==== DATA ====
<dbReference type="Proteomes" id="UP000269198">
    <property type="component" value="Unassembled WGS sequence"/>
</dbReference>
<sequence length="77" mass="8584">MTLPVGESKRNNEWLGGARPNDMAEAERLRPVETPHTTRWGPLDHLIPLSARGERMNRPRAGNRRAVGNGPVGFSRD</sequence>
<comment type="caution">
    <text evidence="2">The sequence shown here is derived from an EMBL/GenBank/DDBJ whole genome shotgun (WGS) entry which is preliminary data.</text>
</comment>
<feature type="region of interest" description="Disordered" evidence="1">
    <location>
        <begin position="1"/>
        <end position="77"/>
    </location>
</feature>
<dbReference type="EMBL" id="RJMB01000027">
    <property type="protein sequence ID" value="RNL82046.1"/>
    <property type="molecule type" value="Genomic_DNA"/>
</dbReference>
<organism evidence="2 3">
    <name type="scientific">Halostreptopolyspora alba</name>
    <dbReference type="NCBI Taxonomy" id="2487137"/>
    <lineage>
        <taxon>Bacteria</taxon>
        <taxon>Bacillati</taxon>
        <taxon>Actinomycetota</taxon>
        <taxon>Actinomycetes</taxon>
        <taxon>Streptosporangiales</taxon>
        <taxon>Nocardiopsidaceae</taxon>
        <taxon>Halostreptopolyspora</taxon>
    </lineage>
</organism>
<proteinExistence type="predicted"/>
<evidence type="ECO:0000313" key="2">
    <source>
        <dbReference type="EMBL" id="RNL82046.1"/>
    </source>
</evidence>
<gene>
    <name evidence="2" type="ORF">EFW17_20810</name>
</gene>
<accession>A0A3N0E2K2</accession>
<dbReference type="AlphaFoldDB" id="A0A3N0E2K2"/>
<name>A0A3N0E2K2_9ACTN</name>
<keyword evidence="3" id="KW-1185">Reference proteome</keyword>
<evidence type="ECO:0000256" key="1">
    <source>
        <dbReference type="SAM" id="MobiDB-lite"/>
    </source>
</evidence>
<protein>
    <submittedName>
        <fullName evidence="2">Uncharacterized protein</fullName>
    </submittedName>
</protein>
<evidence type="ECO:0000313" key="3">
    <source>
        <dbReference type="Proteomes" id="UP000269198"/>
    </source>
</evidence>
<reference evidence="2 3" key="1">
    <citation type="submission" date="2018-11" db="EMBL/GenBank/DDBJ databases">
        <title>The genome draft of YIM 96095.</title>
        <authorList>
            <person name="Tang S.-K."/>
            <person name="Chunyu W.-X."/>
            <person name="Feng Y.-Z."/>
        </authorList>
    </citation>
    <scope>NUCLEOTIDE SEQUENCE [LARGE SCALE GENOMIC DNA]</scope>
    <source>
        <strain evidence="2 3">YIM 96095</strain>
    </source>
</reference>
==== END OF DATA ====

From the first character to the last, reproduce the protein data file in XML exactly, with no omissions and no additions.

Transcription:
<dbReference type="Proteomes" id="UP000269198">
    <property type="component" value="Unassembled WGS sequence"/>
</dbReference>
<sequence length="77" mass="8584">MTLPVGESKRNNEWLGGARPNDMAEAERLRPVETPHTTRWGPLDHLIPLSARGERMNRPRAGNRRAVGNGPVGFSRD</sequence>
<comment type="caution">
    <text evidence="2">The sequence shown here is derived from an EMBL/GenBank/DDBJ whole genome shotgun (WGS) entry which is preliminary data.</text>
</comment>
<feature type="region of interest" description="Disordered" evidence="1">
    <location>
        <begin position="1"/>
        <end position="77"/>
    </location>
</feature>
<dbReference type="EMBL" id="RJMB01000027">
    <property type="protein sequence ID" value="RNL82046.1"/>
    <property type="molecule type" value="Genomic_DNA"/>
</dbReference>
<organism evidence="2 3">
    <name type="scientific">Halostreptopolyspora alba</name>
    <dbReference type="NCBI Taxonomy" id="2487137"/>
    <lineage>
        <taxon>Bacteria</taxon>
        <taxon>Bacillati</taxon>
        <taxon>Actinomycetota</taxon>
        <taxon>Actinomycetes</taxon>
        <taxon>Streptosporangiales</taxon>
        <taxon>Nocardiopsidaceae</taxon>
        <taxon>Halostreptopolyspora</taxon>
    </lineage>
</organism>
<proteinExistence type="predicted"/>
<evidence type="ECO:0000313" key="2">
    <source>
        <dbReference type="EMBL" id="RNL82046.1"/>
    </source>
</evidence>
<gene>
    <name evidence="2" type="ORF">EFW17_20810</name>
</gene>
<accession>A0A3N0E2K2</accession>
<dbReference type="AlphaFoldDB" id="A0A3N0E2K2"/>
<name>A0A3N0E2K2_9ACTN</name>
<keyword evidence="3" id="KW-1185">Reference proteome</keyword>
<evidence type="ECO:0000256" key="1">
    <source>
        <dbReference type="SAM" id="MobiDB-lite"/>
    </source>
</evidence>
<protein>
    <submittedName>
        <fullName evidence="2">Uncharacterized protein</fullName>
    </submittedName>
</protein>
<evidence type="ECO:0000313" key="3">
    <source>
        <dbReference type="Proteomes" id="UP000269198"/>
    </source>
</evidence>
<reference evidence="2 3" key="1">
    <citation type="submission" date="2018-11" db="EMBL/GenBank/DDBJ databases">
        <title>The genome draft of YIM 96095.</title>
        <authorList>
            <person name="Tang S.-K."/>
            <person name="Chunyu W.-X."/>
            <person name="Feng Y.-Z."/>
        </authorList>
    </citation>
    <scope>NUCLEOTIDE SEQUENCE [LARGE SCALE GENOMIC DNA]</scope>
    <source>
        <strain evidence="2 3">YIM 96095</strain>
    </source>
</reference>